By Daniel Hunter

The Bank of England and HM Treasury have announced the launch of the Funding for Lending Scheme (FLS).

The FLS is designed to boost lending to the real economy. Banks and building societies that increase lending to UK households and businesses will be able to borrow more in the FLS, and do so at lower cost than those that scale back lending.

The introduction of the FLS occurs against the backdrop of a euro-area debt crisis which has revealed severe vulnerabilities in the European banking system and has led to a marked deterioration in the outlook for the UK economy over the past twelve months.

In spite of the policy actions of the authorities, the flow of credit through the banking system — which households and many businesses necessarily rely on — has remained impaired. The FLS is designed to tackle this problem by reducing the price at which banks and building societies are able to fund themselves.

“This joint action by the Bank and the Treasury creates strong incentives for banks to expand their lending to the real economy. The more banks expand lending, the more they can use the Scheme," Mervyn King, the Governor of the Bank of England said.

"That will encourage banks to make loans to families and businesses both cheaper and more easily available."

In the publication of an exchange of letters between the Governor and the Chancellor, accompanied by a background Explanatory Note and a Market Notice, the Bank and HM Treasury have today outlined the design and operation of the FLS.

From today (Friday), eligible banks and building societies are encouraged to ensure they build up sufficient eligible collateral pre-positioned with the Bank to support their future use of the scheme. The FLS will open for drawings on 1 August. For 18 months thereafter, banks and building societies will be able to borrow UK Treasury Bills from the Bank for a period of up to 4 years against DWF-eligible collateral, for a fee.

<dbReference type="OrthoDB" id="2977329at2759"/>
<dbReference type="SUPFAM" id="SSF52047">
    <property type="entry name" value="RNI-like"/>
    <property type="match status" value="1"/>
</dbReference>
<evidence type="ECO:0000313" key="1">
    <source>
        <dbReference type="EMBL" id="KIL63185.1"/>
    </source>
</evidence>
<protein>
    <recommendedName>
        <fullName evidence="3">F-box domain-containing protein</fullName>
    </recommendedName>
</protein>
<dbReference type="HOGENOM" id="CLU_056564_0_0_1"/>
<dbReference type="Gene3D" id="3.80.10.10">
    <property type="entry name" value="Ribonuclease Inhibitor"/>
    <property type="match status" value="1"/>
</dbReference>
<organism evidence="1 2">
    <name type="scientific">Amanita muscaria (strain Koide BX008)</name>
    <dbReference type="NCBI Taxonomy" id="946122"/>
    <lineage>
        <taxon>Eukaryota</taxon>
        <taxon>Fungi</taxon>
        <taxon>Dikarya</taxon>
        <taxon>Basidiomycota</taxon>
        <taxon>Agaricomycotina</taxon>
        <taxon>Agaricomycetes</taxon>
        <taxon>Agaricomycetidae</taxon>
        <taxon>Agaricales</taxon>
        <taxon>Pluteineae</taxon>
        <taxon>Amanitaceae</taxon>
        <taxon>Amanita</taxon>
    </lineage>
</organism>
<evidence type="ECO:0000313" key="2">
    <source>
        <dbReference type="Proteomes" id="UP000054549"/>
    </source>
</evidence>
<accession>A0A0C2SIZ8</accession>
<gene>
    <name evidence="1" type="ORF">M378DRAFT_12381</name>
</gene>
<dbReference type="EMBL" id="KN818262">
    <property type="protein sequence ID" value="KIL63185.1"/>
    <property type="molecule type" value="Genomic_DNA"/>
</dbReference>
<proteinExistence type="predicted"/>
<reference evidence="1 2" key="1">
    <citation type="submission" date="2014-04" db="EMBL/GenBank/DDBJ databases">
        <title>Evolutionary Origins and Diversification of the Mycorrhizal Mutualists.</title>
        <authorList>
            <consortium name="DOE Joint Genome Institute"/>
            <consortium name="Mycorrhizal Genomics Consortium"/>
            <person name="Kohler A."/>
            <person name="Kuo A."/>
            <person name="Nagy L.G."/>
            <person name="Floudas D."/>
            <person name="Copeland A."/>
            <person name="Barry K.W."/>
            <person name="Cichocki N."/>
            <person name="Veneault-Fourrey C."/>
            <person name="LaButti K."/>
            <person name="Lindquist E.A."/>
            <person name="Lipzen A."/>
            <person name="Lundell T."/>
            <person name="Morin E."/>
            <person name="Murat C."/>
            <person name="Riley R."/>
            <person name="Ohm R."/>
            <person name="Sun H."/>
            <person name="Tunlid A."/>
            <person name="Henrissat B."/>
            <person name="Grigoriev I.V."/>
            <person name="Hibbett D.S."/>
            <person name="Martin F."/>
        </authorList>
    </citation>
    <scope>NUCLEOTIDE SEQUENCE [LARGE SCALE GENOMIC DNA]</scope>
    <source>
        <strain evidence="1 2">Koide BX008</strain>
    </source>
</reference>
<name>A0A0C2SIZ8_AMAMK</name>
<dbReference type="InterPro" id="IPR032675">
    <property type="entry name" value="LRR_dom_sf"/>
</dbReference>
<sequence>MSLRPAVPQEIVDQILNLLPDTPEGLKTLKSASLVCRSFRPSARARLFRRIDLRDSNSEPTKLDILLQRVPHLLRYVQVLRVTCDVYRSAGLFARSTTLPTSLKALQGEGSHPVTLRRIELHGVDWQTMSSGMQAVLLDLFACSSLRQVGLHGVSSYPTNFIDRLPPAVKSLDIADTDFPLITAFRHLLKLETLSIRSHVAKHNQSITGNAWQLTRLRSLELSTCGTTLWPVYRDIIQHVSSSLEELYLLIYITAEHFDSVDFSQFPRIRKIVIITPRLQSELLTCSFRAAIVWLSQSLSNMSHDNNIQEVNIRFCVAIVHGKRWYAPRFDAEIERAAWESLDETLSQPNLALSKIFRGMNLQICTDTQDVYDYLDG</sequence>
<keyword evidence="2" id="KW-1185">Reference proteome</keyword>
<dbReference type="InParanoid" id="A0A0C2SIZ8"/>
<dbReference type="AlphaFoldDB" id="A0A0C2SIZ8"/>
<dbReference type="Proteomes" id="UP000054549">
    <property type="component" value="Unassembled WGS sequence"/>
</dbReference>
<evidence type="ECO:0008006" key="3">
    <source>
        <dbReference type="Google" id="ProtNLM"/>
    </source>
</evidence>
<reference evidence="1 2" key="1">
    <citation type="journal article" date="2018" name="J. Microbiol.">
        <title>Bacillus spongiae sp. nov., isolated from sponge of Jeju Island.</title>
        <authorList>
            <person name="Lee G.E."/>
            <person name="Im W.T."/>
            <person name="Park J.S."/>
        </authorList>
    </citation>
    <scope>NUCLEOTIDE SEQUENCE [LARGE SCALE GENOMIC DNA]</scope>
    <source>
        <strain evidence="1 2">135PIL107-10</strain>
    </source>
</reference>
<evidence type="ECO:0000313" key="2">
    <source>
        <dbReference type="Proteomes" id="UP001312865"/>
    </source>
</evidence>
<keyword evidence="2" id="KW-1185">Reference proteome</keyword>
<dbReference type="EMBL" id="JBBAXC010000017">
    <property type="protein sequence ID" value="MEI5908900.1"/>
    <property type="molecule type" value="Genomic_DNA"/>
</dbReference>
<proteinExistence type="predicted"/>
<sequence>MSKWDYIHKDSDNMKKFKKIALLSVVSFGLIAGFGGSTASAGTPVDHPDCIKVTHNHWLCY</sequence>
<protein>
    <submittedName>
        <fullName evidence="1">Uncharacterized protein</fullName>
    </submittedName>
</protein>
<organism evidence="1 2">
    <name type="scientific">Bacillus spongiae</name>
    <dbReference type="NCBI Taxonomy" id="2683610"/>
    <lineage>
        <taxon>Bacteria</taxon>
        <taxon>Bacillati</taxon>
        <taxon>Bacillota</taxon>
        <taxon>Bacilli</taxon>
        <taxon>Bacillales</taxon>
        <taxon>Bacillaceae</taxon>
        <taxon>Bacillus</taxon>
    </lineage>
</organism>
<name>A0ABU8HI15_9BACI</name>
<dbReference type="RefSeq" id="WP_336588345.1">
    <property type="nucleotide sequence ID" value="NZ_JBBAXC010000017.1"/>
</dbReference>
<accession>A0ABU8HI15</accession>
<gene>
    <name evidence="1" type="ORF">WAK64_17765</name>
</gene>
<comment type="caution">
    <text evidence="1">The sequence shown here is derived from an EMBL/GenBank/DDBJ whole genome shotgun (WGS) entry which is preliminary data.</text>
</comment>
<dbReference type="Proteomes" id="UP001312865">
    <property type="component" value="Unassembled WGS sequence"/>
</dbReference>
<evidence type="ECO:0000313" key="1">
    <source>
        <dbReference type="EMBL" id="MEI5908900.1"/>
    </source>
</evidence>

Participating banks and building societies will be able to borrow up to 5% of their stock of existing lending to the real economy, plus any net expansion of lending during a reference period (from end-June 2012 to end-December 2013). In other words, for every pound of additional real economy lending an institution advances, an additional pound of access to the scheme will be permitted for that institution. There is no upper limit on the size of either individual or aggregate borrowing under the scheme. By way of illustration, 5% of the stock of existing loans is equivalent to roughly £80bn across all potentially eligible banks and building societies.

The price of each institution’s borrowing in the FLS will depend on its volume of lending to the real economy during the reference period. For banks or building societies maintaining or expanding their lending over that period, the fee will be 0.25% pa on the amount borrowed. After accounting for the cost of using the T-bills to borrow money, the total cost of funding for an institution using the FLS will be lower than current term funding rates, even for the strongest institutions. So as banks increase lending, their overall funding costs will fall. For banks or building societies whose lending declines, the fee will increase linearly, up to a maximum of 1.5% pa where lending decreases by 5% or more.

Although the Bank will not be indemnified for the operation of the FLS, the exchange of letters published today shows that the Bank has sought and received an assurance from the Government that the objectives of the Scheme lie within its remit. In addition, the FLS will be overseen by a joint Bank / HMT Oversight Board, which will meet on a quarterly basis.

“Today’s announcements aim to make mortgages and loans cheaper and more easily available, providing welcome support to businesses that want to expand and families aspiring to own their own home," The Chancellor of the Exchequer said.

"The Treasury and the Bank of England are taking coordinated action to inject new confidence into our financial system and support the flow of credit to where it is needed in the real economy — showing that we are not powerless to act in the face of the eurozone debt storm.”

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